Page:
Celebrating Gavin Douglas

As I wrote about in my previous post, 2013 is the 500th anniversary of Eneados, Gavin Douglas’s 1513 translation of the Aeneid. Because the OED cites Eneados for the first appearance of the word “scone,” I decided that the scone’s literary debut was a milestone worth celebrating.

Scone at Bath Bun

Of course, beyond the single appearance of scones in the book, the most important reason to celebrate this 500th anniversary is to honor Gavin Douglas, his Middle Scots poetry, and his great translation. Even though 2013 is nearing its end, there is still time to celebrate. Several Eneados 500 events have already occurred, including a celebration in Edinburgh at St. Giles’ Cathedral (aka High Kirk of St. Giles) on July 21st, just before the actual date when Gavin Douglas finished his poem 500 years ago (July 22nd, the feast of St. Mary Magdalene). Jamie Reid Baxter, who had organized the July event, is also the organizer of a full day of Gavin Douglas celebrations taking place on Friday, November 15th, and he was kind enough to send me details of the upcoming events.

The day will include the unveiling of a commemorative flagstone honoring Gavin Douglas, readings from Eneados, a Gavin Douglas conference, and a sung Mass. The Duke of Hamilton, who is descended from Gavin Douglas’s father, will unveil the flagstone.

A day with poetry, history, music, and a duke — if there weren’t 3,000 miles in the way, I would definitely be in Edinburgh on November 15th!

Here is the flyer for the celebration. The text within the flyer is provided below so that you can read it more easily. I have also included details for the Gavin Douglas conference, which takes place from 2-5 pm.

“Scotland’s Glory, 1513”:

 three events celebrating Gavin Douglas and his “Eneados”

On the Feast of St Mary Magdalene, 1513, six weeks before the catastrophe of Flodden, the poet Gavin Douglas completed his “Eneados”, a magnificent Scots-language translation of the Roman poet Virgil’s epic “Aeneid”. In 1513, Douglas was provost of the High Kirk of St Giles in Edinburgh.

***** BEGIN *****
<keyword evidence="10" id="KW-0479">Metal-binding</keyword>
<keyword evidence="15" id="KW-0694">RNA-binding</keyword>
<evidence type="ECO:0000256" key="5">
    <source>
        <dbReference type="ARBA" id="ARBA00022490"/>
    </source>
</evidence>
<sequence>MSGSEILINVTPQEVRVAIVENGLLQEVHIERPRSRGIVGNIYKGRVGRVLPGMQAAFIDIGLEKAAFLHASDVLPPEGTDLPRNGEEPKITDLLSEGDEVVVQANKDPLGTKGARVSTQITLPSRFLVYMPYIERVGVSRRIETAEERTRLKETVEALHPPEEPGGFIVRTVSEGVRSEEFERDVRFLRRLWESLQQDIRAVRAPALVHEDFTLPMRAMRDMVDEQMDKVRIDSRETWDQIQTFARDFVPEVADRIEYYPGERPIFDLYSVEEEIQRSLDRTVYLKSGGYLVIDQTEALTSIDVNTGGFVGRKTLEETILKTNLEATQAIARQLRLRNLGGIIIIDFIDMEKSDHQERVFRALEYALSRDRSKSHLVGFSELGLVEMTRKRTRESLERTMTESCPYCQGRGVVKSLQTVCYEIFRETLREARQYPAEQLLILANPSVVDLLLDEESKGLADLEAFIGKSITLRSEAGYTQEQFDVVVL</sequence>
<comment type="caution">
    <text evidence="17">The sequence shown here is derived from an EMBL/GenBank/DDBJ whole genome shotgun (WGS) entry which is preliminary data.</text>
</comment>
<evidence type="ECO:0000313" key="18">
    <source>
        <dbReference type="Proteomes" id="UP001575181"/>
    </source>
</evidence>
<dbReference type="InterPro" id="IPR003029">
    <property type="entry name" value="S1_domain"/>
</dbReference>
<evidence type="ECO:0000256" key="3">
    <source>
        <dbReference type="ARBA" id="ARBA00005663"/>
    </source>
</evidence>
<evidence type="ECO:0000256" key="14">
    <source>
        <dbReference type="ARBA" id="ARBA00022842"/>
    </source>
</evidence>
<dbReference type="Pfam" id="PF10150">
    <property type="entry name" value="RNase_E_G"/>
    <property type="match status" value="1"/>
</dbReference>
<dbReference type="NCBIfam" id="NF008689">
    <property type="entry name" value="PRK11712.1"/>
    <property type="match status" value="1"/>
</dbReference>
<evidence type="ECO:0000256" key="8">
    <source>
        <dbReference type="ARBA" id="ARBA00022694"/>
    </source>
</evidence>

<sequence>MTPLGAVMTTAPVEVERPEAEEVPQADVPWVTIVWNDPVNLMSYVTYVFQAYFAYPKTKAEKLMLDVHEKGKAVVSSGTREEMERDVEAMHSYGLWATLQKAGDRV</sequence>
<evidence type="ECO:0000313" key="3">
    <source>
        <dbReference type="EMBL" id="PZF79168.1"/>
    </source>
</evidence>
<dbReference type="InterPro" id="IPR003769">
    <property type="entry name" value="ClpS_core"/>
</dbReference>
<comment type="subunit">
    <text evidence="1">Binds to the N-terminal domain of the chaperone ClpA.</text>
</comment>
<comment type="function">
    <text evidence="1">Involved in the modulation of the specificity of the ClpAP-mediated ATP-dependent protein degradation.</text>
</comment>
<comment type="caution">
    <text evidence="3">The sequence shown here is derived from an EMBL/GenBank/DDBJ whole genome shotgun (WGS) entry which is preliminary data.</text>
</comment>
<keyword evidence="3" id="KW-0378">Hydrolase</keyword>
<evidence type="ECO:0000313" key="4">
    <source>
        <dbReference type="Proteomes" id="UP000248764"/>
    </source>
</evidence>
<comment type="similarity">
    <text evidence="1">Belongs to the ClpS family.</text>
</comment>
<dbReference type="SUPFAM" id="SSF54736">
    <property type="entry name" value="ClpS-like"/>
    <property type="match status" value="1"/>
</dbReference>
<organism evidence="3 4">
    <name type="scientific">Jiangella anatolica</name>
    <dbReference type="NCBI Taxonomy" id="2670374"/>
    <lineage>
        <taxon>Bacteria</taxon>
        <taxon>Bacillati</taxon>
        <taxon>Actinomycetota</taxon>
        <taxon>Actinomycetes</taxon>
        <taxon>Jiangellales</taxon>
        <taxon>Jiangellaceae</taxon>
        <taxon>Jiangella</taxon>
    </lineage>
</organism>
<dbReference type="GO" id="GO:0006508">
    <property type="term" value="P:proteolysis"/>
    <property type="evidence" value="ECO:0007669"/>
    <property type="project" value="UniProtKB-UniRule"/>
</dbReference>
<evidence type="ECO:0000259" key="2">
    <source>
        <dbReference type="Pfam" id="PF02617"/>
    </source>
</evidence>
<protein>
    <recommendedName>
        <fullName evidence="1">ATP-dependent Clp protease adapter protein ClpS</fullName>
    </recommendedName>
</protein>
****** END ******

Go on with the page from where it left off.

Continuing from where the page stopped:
Friday 15th November sees three events in the heart of Edinburgh’s historic Old Town, celebrating Douglas and his great poem.

11 am. – Makars’ Court, outside the Writers’ Museum in the Lawnmarket, off the High Street:  a commemorative inscribed flagstone honouring Gavin Douglas will be unveiled by Alexander Douglas-Hamilton, 16th Duke of Hamilton, a descendant of Archibald Douglas, 5th Earl of Angus, the poet’s father. There will be a short reading from the “Eneados”.

2 pm. – 5 pm.  Augustine United Church, 41 George IV Bridge:  conference “Gavin Douglas, Makar and Translatour”, with the participation of poet and academic J.Derrick McClure on Douglas as translator; scholar Dr Emily Wingfield on Douglas and Flodden; historian Dr Jenny Wormald on the culture of James IV’s Scotland; and award-winning poet Rab Wilson on Douglas as a poet.  Rab Wilson will also perform five excerpts from “Eneados” introduced and put in context by Jamie Reid-Baxter, the organiser of the Gavin Douglas celebrations. Tickets £5 (concessions £3) at the door.  There will be a short interval, tea and biscuits provided.

7.30 pm. – 9 pm.  High Kirk of St Giles: Sang Scule, directed by James Hutchinson, sing Robert Carver’s thrilling Mass for Six Voices, framed in a concert reconstruction of Procession and High Mass for St Mary Magdalene as it would have been celebrated by Gavin Douglas as provost of St Giles.  After the end of the mass, the singers will perform “The Flowers of the Forest: an Elegy on Flodden Field” (2004), by Sheena Phillips, an eight-minute piece juxtaposing the famous ballad with a Latin poem from 1512, praising the Scotland of James IV. Among the ten thousand Scots who fell at Flodden alongside their king were Gavin Douglas’s elder brothers.  – Full texts and translations provided. Tickets at the door, £10 (concessions £5).

Presented under the aegis of the Scots Language Centre/Centre for the Scots Leid, as part of Previously… Scotland’s History Festival: http://www.historyfest.co.uk/


Gavin Douglas, Makar and Translatour

A Conference at Augustine United Church, 2-5 pm. Friday 15th November 2013

Rab Wilson : Eneados Prologue 1, part one.

Jamie Reid Baxter (chair): welcome and link

Rab Wilson:  Eneados Prologue 1, part two.

Jenny Wormald on James IV and culture

Questions from floor

– interval (tea and biscuits)

Rab Wilson on Douglas as poet, followed by recitation of ‘Euryalus and Nisus’ from Eneados

Emily Wingfield on Douglas and Flodden

Rab Wilson:  Eneados ‘June Morning’ (Prologue XIII)

Jamie Reid Baxter on Douglas’s broader achievement

Rab Wilson : Eneados ‘Conclusioun’.


These impressive events speak to the importance of Gavin Douglas and Eneados, and Jamie Reid Baxter and all of the participants should be commended for their efforts in offering these events to the public.

Dr. Reid Baxter also shared with me that St Giles, where Gavin Douglas served as provost, has a crypt cafe with superb scones. How appropriate! I was pleased to learn that when he was at St. Giles for the July 21st celebration, he was able to enjoy a scone at the cafe. Though perhaps unwittingly, at least scones played a small role in the celebration that day!